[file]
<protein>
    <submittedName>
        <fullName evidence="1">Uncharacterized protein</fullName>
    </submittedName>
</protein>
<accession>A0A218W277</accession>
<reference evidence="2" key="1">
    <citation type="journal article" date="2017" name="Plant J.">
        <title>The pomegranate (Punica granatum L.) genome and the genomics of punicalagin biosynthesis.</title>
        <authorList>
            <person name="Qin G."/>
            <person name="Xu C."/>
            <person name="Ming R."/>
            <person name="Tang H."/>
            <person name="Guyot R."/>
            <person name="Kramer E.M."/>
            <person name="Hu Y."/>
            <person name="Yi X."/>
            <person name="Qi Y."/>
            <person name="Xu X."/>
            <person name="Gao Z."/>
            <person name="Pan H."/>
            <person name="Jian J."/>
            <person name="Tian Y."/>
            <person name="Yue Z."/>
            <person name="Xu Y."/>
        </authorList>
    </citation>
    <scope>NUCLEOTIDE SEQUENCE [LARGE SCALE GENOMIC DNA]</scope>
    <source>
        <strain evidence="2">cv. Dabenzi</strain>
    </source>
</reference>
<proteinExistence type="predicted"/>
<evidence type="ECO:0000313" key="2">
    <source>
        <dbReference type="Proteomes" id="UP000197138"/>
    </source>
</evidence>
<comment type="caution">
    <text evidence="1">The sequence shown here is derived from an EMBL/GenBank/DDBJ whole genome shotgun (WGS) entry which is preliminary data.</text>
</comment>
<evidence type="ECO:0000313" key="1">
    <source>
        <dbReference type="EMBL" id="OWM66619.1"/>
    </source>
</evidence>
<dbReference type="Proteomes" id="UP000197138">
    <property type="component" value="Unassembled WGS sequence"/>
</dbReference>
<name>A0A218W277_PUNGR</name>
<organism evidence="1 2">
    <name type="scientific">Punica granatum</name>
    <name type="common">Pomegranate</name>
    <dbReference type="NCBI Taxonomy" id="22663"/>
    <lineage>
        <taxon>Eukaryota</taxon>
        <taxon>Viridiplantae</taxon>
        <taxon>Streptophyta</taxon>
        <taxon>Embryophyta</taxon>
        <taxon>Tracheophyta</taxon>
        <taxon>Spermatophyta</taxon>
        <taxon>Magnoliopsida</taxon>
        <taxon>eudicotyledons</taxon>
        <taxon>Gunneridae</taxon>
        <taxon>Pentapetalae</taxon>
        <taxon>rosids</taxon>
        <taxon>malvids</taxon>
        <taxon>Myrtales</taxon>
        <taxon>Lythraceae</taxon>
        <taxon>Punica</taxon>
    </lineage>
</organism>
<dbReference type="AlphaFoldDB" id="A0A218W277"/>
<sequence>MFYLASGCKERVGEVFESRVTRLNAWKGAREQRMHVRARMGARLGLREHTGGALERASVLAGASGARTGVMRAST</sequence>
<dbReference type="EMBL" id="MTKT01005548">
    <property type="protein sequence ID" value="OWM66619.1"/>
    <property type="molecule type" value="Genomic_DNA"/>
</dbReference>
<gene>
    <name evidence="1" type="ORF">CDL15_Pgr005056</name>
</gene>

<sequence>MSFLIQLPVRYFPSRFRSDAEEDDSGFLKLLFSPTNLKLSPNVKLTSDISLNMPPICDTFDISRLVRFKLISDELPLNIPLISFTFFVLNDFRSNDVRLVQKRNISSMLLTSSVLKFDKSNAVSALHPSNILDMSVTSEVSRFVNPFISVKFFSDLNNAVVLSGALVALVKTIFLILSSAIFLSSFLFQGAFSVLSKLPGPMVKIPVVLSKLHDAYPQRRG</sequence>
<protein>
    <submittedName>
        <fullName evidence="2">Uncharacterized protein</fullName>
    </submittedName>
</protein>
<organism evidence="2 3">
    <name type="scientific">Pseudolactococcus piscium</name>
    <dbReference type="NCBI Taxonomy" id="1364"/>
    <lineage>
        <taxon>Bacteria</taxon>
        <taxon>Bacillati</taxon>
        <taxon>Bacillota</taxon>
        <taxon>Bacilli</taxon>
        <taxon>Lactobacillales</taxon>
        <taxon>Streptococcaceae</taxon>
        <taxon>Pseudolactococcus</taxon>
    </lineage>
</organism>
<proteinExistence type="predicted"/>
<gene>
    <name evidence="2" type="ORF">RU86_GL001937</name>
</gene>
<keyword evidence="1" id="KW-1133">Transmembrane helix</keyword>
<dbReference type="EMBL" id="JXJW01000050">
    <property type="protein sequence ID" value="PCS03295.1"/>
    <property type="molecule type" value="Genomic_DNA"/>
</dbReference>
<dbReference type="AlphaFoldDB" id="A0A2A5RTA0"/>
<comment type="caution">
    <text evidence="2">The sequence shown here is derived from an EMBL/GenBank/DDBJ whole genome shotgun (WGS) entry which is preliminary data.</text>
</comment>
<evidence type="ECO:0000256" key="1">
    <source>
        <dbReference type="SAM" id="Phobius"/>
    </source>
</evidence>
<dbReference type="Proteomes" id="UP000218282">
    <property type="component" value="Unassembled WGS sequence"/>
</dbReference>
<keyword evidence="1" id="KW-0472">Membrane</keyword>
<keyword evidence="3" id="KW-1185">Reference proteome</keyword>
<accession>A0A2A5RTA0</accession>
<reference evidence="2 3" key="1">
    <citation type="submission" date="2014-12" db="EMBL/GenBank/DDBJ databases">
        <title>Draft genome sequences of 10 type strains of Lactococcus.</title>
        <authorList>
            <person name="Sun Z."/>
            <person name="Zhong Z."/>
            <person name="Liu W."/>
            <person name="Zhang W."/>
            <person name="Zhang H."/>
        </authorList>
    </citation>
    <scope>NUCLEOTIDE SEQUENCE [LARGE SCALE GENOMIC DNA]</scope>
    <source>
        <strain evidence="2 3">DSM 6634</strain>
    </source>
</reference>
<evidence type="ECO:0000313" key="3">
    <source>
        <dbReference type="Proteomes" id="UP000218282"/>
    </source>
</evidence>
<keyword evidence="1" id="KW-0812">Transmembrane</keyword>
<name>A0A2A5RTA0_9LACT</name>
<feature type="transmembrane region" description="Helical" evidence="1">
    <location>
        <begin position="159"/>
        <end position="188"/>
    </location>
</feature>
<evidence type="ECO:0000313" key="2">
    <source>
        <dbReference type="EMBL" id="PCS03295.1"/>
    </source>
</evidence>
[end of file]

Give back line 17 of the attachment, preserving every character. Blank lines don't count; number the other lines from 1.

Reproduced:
            <person name="Hu Y."/>